Friday, January 14, 2005

Friday Thoughts

As usual, Victor Davis Hanson's Friday column for National Review Online provides some sorely needed perspective on affairs in Iraq:

There are many constants in all this pessimistic confusion — beside the fact that we are becoming a near hysterical society. First, our miraculous efforts in toppling the Taliban and Saddam have apparently made us forget war is always a litany of mistakes. No conflict is conducted according to either antebellum planning or can proceed with the benefit of hindsight. Iraq was not Yemen or Qatar, but rather the most wicked regime in the world, in the heart of the Arab world, full of oil, terrorists, and mass graves. There were no helpful neighbors to keep a lid on their own infiltrating jihadists. Instead we had to go into the heart of the caliphate, take out a mass murderer, restore civil society after 30 years of brutality, and ward off Sunni and Baathist fomenters in Saudi Arabia, Jordan, and Syria — all the while keeping out Iranian-Shiite agents bent on stopping democracy. The wonder is not that there is violence and gloom in Iraq, but that less than two years after Saddam was removed, elections are still on track.

Second, our very success creates ever increasing expectations of perfection for a postmodern America used to instant gratification. We now look back in awe at World War II, the model of military success, in which within four years an unprepared United States won two global wars, at sea, on the ground, and in the air, in three continents against Japan, Italy, and Germany, and supplied both England and the Soviet Union. But our forefathers experienced disaster after disaster in a tale of heartbreak, almost as inglorious as the Korean mess or Vietnam tragedy. And they did things to win we perhaps claim we would now not: Shoot German prisoners in the Bulge, firebomb Axis cities, drop the bomb — almost anything to stop fascists from slaughtering even more millions of innocents.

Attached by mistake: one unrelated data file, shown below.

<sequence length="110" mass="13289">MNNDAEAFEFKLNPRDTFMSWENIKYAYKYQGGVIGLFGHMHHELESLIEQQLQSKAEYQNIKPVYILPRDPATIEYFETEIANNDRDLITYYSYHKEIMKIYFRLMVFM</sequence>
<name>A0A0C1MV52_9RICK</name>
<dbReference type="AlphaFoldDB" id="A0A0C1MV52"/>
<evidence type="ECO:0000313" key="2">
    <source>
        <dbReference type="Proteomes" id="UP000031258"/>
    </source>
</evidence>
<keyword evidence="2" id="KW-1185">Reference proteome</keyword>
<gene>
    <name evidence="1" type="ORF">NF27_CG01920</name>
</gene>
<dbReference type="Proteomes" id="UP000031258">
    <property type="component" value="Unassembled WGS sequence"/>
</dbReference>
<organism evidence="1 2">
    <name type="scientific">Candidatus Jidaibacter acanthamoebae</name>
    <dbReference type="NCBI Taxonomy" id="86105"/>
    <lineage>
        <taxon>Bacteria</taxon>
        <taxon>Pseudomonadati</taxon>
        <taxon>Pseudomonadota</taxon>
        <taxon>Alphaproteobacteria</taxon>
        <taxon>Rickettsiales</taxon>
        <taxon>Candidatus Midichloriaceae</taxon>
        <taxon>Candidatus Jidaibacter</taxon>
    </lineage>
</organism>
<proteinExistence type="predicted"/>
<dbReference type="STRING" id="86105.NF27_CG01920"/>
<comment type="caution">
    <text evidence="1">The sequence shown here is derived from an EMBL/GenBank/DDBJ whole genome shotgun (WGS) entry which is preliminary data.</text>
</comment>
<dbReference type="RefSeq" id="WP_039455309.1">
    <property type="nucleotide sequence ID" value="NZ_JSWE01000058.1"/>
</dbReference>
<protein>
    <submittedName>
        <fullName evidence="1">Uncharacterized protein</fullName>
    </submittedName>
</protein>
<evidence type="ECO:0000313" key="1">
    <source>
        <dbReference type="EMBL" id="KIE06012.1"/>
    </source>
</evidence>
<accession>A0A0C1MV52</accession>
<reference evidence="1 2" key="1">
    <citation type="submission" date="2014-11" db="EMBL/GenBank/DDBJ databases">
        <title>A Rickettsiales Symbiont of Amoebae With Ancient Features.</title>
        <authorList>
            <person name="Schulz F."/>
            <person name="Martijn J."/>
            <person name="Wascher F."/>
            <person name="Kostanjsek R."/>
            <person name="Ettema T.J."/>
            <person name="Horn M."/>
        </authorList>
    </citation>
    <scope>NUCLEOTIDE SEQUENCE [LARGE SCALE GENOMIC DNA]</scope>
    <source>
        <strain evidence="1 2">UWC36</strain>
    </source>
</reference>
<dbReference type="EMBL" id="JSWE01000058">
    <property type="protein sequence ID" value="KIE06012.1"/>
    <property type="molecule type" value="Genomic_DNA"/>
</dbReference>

Our armored vehicles were deathtraps and only improved days before the surrender. American torpedoes were often duds. Unescorted daylight bombing proved a disaster, but continued. Amphibious assaults like Anzio and Tarawa were bloodbaths and emblematic of terrible planning and command. The recapture of Manila was clumsy and far too costly. Okinawa was the worst of all operations, and yet was begun just over fourth months before the surrender — without any planning for Kamikazes who were shortly to kill 5,000 American sailors. Patton, the one general that could have ended the western war in 1944, was relieved and then subordinated to an auxiliary position with near fatal results for the drive from Normandy; mediocrities like Mark Clark flourished and were promoted. Admiral King resisted the life-saving convoy system and unnecessarily sacrificed merchant ships; while Bull Halsey almost lost his unprepared fleet to a storm.


And yet our greatest generation thought by and large they had done pretty well. We in contrast would have given up in despair in 1942, New York Times columnists and NPR pundits pontificating "I told you so" as if we were better off sitting out the war all along.

Do yourself a favor and read it all:

Triangulating the War


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